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Correlates of sitting time in adults with type 2 diabetes

Overview of attention for article published in BMC Public Health, August 2015
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About this Attention Score

  • In the top 5% of all research outputs scored by Altmetric
  • High Attention Score compared to outputs of the same age (94th percentile)

Mentioned by

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2 news outlets
twitter
18 tweeters
facebook
1 Facebook page

Citations

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5 Dimensions

Readers on

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102 Mendeley
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Title
Correlates of sitting time in adults with type 2 diabetes
Published in
BMC Public Health, August 2015
DOI 10.1186/s12889-015-2086-6
Pubmed ID
Authors

Anne-Sophie Brazeau, Samantha Hajna, Lawrence Joseph, Kaberi Dasgupta

Abstract

Studies suggest a relationship between sitting time and cardiovascular disease mortality. Our aim was to identify socio-demographic, contextual, and clinical (e.g., body composition, diabetes duration) correlates of self-reported sitting time among adults with type 2 diabetes, a clinical population at high risk for cardiovascular disease. We sought to determine if there was an inverse relationship between sitting and step counts in a diabetes cohort in whom we had previously identified low step counts with further lowering in fall/winter. The cohort included 198 adults (54 % men; age 60.0 SD 11.5 years; Body mass index 30.4 SD 5.6 kg/m(2)) (Montréal, Canada). Socio-demographic, contextual and clinical factors were assessed using standardized questionnaires and step counts with a pedometer over 14 days (concealed viewing windows). Total sitting time was estimated once per season (up to 4 times per year at -month intervals) using the International Physical Activity Questionnaire-Short version. Potential sitting time correlates were evaluated using Bayesian longitudinal hierarchical linear regression models in participants with sitting time data (n = 191). The average sitting time was 308 (SD 161) minutes/day without variation across seasons. Sitting time correlates were being an immigrant (56 fewer minutes/day spent sitting compared to non- immigrants, 95 % credible interval, CrI: -100, -11) and having a university degree (55 more minutes/day spent sitting compared to those without a university degree, 95 % CrI: 10, 100) after adjustment for potential correlates observed in univariate analyses (sex, age, job status, waist circumference, depressed mood, steps). Correlation between sitting and steps, adjusted for age and sex, was -0.144 (95 % CI: -0.280, 0.002). There was low correlation between sitting time and step counts. Therefore, high sitting time and low step counts are behaviours that may need to be independently targeted. Interventions to reduce sitting time in adults with type 2 diabetes may need to target non-immigrants and those with a university degree.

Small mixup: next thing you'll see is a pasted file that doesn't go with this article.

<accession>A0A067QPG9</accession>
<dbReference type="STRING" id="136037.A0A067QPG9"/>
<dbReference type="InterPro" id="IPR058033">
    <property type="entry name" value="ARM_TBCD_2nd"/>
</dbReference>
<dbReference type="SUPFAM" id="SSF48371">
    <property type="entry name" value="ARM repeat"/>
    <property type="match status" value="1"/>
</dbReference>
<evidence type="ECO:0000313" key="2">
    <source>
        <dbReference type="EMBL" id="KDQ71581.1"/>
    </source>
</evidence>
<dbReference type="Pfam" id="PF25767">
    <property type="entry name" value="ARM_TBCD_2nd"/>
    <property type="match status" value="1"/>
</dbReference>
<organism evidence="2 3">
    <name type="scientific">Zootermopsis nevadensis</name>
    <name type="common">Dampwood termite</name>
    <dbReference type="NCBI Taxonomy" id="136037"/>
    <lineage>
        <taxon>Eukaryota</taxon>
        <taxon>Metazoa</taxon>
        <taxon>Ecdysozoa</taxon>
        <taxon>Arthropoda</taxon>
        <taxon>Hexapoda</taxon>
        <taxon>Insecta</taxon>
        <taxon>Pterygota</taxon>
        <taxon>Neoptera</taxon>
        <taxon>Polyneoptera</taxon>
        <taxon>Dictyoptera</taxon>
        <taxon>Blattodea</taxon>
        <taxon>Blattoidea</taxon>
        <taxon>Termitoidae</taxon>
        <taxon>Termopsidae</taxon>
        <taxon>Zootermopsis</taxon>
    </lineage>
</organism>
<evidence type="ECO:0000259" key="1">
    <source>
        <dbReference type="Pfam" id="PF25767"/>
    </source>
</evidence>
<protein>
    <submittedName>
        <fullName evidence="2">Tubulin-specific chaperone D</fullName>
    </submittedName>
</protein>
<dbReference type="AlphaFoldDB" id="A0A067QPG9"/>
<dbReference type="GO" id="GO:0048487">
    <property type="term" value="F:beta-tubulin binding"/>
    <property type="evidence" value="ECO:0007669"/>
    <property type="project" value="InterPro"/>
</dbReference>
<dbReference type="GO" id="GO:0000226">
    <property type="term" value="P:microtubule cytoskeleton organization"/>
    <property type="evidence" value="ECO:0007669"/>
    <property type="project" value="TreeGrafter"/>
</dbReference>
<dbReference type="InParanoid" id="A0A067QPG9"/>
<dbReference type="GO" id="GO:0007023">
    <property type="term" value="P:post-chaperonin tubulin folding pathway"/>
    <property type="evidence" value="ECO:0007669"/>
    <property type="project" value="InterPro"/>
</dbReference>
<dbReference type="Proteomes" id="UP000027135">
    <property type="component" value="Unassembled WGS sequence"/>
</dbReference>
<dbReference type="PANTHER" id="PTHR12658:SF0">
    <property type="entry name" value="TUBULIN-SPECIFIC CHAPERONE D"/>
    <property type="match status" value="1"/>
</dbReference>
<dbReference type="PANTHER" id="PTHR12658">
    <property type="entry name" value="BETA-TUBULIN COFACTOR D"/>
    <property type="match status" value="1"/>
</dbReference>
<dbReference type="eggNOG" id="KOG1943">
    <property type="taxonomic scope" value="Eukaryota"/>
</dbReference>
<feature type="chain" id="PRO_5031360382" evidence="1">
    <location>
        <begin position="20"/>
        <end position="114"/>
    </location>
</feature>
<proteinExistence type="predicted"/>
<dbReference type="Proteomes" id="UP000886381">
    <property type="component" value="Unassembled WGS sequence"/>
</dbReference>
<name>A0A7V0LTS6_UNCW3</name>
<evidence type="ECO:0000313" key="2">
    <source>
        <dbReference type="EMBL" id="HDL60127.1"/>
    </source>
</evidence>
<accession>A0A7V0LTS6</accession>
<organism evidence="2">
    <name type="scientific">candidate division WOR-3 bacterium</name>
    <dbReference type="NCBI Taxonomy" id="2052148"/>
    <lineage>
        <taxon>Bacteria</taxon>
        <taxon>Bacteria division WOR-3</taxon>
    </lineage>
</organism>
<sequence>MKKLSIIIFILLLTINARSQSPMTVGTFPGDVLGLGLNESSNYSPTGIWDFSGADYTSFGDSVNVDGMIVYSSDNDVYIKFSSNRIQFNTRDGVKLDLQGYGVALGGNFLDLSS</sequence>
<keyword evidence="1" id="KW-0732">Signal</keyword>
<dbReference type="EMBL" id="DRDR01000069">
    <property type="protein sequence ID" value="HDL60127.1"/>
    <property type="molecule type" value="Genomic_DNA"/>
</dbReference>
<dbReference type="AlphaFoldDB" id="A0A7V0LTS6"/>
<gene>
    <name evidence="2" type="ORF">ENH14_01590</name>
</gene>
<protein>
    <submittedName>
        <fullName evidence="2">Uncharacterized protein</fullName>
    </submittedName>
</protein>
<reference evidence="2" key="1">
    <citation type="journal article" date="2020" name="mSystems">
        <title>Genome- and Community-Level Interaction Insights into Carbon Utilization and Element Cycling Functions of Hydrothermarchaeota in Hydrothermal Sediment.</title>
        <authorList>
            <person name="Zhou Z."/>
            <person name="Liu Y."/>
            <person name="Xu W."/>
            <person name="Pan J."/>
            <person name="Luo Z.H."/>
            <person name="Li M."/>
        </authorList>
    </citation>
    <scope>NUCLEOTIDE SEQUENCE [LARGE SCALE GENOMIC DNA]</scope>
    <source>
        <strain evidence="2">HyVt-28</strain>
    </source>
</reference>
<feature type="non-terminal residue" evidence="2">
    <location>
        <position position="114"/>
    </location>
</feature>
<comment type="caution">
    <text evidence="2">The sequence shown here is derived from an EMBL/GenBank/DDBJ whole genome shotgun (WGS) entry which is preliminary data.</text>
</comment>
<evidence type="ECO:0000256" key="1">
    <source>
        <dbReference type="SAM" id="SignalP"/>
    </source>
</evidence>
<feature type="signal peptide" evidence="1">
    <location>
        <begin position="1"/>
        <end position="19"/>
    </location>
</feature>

Twitter Demographics

The data shown below were collected from the profiles of 18 tweeters who shared this research output. Click here to find out more about how the information was compiled.

Mendeley readers

The data shown below were compiled from readership statistics for 102 Mendeley readers of this research output. Click here to see the associated Mendeley record.

Geographical breakdown

Country Count As %
Unknown 102 100%

Demographic breakdown

Readers by professional status Count As %
Student > Ph. D. Student 21 21%
Student > Master 15 15%
Researcher 10 10%
Student > Bachelor 9 9%
Other 6 6%
Other 19 19%
Unknown 22 22%
Readers by discipline Count As %
Medicine and Dentistry 30 29%
Nursing and Health Professions 14 14%
Psychology 7 7%
Sports and Recreations 6 6%
Agricultural and Biological Sciences 3 3%
Other 11 11%
Unknown 31 30%

Attention Score in Context

This research output has an Altmetric Attention Score of 33. This is our high-level measure of the quality and quantity of online attention that it has received. This Attention Score, as well as the ranking and number of research outputs shown below, was calculated when the research output was last mentioned on 14 April 2018.
All research outputs
#573,043
of 14,514,075 outputs
Outputs from BMC Public Health
#575
of 9,969 outputs
Outputs of similar age
#12,462
of 239,553 outputs
Outputs of similar age from BMC Public Health
#1
of 2 outputs
Altmetric has tracked 14,514,075 research outputs across all sources so far. Compared to these this one has done particularly well and is in the 96th percentile: it's in the top 5% of all research outputs ever tracked by Altmetric.
So far Altmetric has tracked 9,969 research outputs from this source. They typically receive a lot more attention than average, with a mean Attention Score of 11.6. This one has done particularly well, scoring higher than 94% of its peers.
Older research outputs will score higher simply because they've had more time to accumulate mentions. To account for age we can compare this Altmetric Attention Score to the 239,553 tracked outputs that were published within six weeks on either side of this one in any source. This one has done particularly well, scoring higher than 94% of its contemporaries.
We're also able to compare this research output to 2 others from the same source and published within six weeks on either side of this one. This one has scored higher than all of them